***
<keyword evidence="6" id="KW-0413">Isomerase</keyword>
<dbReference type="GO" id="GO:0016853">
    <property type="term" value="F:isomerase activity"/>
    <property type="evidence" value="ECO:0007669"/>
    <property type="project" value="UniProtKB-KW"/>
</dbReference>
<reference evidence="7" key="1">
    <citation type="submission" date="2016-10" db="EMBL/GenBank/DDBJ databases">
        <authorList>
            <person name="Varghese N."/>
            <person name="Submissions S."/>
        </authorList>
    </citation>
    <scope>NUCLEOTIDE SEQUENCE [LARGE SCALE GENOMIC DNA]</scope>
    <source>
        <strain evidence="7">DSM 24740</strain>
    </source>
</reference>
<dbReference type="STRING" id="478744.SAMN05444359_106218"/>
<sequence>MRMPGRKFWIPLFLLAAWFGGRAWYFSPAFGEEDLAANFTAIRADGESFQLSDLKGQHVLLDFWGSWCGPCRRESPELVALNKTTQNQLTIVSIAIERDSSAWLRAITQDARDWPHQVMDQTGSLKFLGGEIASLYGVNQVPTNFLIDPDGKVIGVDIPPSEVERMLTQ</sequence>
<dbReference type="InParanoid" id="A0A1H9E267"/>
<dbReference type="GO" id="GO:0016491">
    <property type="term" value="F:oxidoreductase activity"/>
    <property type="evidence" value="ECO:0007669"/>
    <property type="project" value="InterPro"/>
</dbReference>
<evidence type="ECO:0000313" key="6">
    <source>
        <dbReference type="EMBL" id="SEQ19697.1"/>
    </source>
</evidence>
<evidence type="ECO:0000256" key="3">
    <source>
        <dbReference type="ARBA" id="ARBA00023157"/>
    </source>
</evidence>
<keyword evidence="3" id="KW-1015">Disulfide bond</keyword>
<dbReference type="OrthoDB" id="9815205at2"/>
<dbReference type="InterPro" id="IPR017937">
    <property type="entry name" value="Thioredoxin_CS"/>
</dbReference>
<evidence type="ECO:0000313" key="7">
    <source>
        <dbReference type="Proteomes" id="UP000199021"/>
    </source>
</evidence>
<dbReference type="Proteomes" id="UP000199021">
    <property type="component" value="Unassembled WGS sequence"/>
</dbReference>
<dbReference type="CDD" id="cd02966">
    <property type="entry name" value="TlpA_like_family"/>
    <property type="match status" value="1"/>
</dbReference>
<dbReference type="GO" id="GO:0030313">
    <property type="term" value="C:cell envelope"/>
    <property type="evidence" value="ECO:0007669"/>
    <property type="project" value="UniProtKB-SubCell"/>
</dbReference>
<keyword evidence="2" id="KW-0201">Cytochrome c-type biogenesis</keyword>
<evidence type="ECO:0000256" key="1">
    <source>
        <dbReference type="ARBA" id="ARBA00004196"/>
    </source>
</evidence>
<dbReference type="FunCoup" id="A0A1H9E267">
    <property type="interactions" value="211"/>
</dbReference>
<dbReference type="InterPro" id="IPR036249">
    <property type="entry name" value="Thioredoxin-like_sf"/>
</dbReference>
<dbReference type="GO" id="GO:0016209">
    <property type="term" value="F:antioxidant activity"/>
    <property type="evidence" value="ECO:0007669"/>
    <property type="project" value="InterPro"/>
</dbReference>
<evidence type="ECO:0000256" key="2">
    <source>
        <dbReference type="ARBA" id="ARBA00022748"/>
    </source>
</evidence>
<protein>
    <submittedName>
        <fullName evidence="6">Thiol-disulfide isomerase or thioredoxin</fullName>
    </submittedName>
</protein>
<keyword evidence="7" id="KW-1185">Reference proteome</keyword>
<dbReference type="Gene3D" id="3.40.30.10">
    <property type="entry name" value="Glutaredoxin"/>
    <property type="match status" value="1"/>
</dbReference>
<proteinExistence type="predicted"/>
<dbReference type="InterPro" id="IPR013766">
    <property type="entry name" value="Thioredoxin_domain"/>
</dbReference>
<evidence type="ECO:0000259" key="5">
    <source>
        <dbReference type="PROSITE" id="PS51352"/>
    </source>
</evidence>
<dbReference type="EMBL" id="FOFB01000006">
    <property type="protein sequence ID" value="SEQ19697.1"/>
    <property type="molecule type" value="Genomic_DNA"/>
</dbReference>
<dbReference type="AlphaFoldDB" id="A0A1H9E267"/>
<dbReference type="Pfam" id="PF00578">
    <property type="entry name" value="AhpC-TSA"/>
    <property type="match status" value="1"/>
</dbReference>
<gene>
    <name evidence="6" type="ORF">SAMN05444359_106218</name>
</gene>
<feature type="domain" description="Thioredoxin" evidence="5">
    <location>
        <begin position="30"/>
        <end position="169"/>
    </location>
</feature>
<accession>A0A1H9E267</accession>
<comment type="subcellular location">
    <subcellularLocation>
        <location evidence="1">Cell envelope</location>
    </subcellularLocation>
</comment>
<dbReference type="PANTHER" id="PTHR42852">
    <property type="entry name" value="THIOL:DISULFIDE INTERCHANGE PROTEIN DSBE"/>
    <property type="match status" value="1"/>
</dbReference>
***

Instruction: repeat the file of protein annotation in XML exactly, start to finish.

<keyword evidence="6" id="KW-0413">Isomerase</keyword>
<dbReference type="GO" id="GO:0016853">
    <property type="term" value="F:isomerase activity"/>
    <property type="evidence" value="ECO:0007669"/>
    <property type="project" value="UniProtKB-KW"/>
</dbReference>
<reference evidence="7" key="1">
    <citation type="submission" date="2016-10" db="EMBL/GenBank/DDBJ databases">
        <authorList>
            <person name="Varghese N."/>
            <person name="Submissions S."/>
        </authorList>
    </citation>
    <scope>NUCLEOTIDE SEQUENCE [LARGE SCALE GENOMIC DNA]</scope>
    <source>
        <strain evidence="7">DSM 24740</strain>
    </source>
</reference>
<dbReference type="STRING" id="478744.SAMN05444359_106218"/>
<sequence>MRMPGRKFWIPLFLLAAWFGGRAWYFSPAFGEEDLAANFTAIRADGESFQLSDLKGQHVLLDFWGSWCGPCRRESPELVALNKTTQNQLTIVSIAIERDSSAWLRAITQDARDWPHQVMDQTGSLKFLGGEIASLYGVNQVPTNFLIDPDGKVIGVDIPPSEVERMLTQ</sequence>
<dbReference type="InParanoid" id="A0A1H9E267"/>
<dbReference type="GO" id="GO:0016491">
    <property type="term" value="F:oxidoreductase activity"/>
    <property type="evidence" value="ECO:0007669"/>
    <property type="project" value="InterPro"/>
</dbReference>
<evidence type="ECO:0000313" key="6">
    <source>
        <dbReference type="EMBL" id="SEQ19697.1"/>
    </source>
</evidence>
<evidence type="ECO:0000256" key="3">
    <source>
        <dbReference type="ARBA" id="ARBA00023157"/>
    </source>
</evidence>
<keyword evidence="3" id="KW-1015">Disulfide bond</keyword>
<dbReference type="OrthoDB" id="9815205at2"/>
<dbReference type="InterPro" id="IPR017937">
    <property type="entry name" value="Thioredoxin_CS"/>
</dbReference>
<evidence type="ECO:0000313" key="7">
    <source>
        <dbReference type="Proteomes" id="UP000199021"/>
    </source>
</evidence>
<dbReference type="Proteomes" id="UP000199021">
    <property type="component" value="Unassembled WGS sequence"/>
</dbReference>
<dbReference type="CDD" id="cd02966">
    <property type="entry name" value="TlpA_like_family"/>
    <property type="match status" value="1"/>
</dbReference>
<dbReference type="GO" id="GO:0030313">
    <property type="term" value="C:cell envelope"/>
    <property type="evidence" value="ECO:0007669"/>
    <property type="project" value="UniProtKB-SubCell"/>
</dbReference>
<keyword evidence="2" id="KW-0201">Cytochrome c-type biogenesis</keyword>
<evidence type="ECO:0000256" key="1">
    <source>
        <dbReference type="ARBA" id="ARBA00004196"/>
    </source>
</evidence>
<dbReference type="FunCoup" id="A0A1H9E267">
    <property type="interactions" value="211"/>
</dbReference>
<dbReference type="InterPro" id="IPR036249">
    <property type="entry name" value="Thioredoxin-like_sf"/>
</dbReference>
<dbReference type="GO" id="GO:0016209">
    <property type="term" value="F:antioxidant activity"/>
    <property type="evidence" value="ECO:0007669"/>
    <property type="project" value="InterPro"/>
</dbReference>
<evidence type="ECO:0000256" key="2">
    <source>
        <dbReference type="ARBA" id="ARBA00022748"/>
    </source>
</evidence>
<protein>
    <submittedName>
        <fullName evidence="6">Thiol-disulfide isomerase or thioredoxin</fullName>
    </submittedName>
</protein>
<keyword evidence="7" id="KW-1185">Reference proteome</keyword>
<dbReference type="Gene3D" id="3.40.30.10">
    <property type="entry name" value="Glutaredoxin"/>
    <property type="match status" value="1"/>
</dbReference>
<proteinExistence type="predicted"/>
<dbReference type="InterPro" id="IPR013766">
    <property type="entry name" value="Thioredoxin_domain"/>
</dbReference>
<evidence type="ECO:0000259" key="5">
    <source>
        <dbReference type="PROSITE" id="PS51352"/>
    </source>
</evidence>
<dbReference type="EMBL" id="FOFB01000006">
    <property type="protein sequence ID" value="SEQ19697.1"/>
    <property type="molecule type" value="Genomic_DNA"/>
</dbReference>
<dbReference type="AlphaFoldDB" id="A0A1H9E267"/>
<dbReference type="Pfam" id="PF00578">
    <property type="entry name" value="AhpC-TSA"/>
    <property type="match status" value="1"/>
</dbReference>
<gene>
    <name evidence="6" type="ORF">SAMN05444359_106218</name>
</gene>
<feature type="domain" description="Thioredoxin" evidence="5">
    <location>
        <begin position="30"/>
        <end position="169"/>
    </location>
</feature>
<accession>A0A1H9E267</accession>
<comment type="subcellular location">
    <subcellularLocation>
        <location evidence="1">Cell envelope</location>
    </subcellularLocation>
</comment>
<dbReference type="PANTHER" id="PTHR42852">
    <property type="entry name" value="THIOL:DISULFIDE INTERCHANGE PROTEIN DSBE"/>
    <property type="match status" value="1"/>
</dbReference>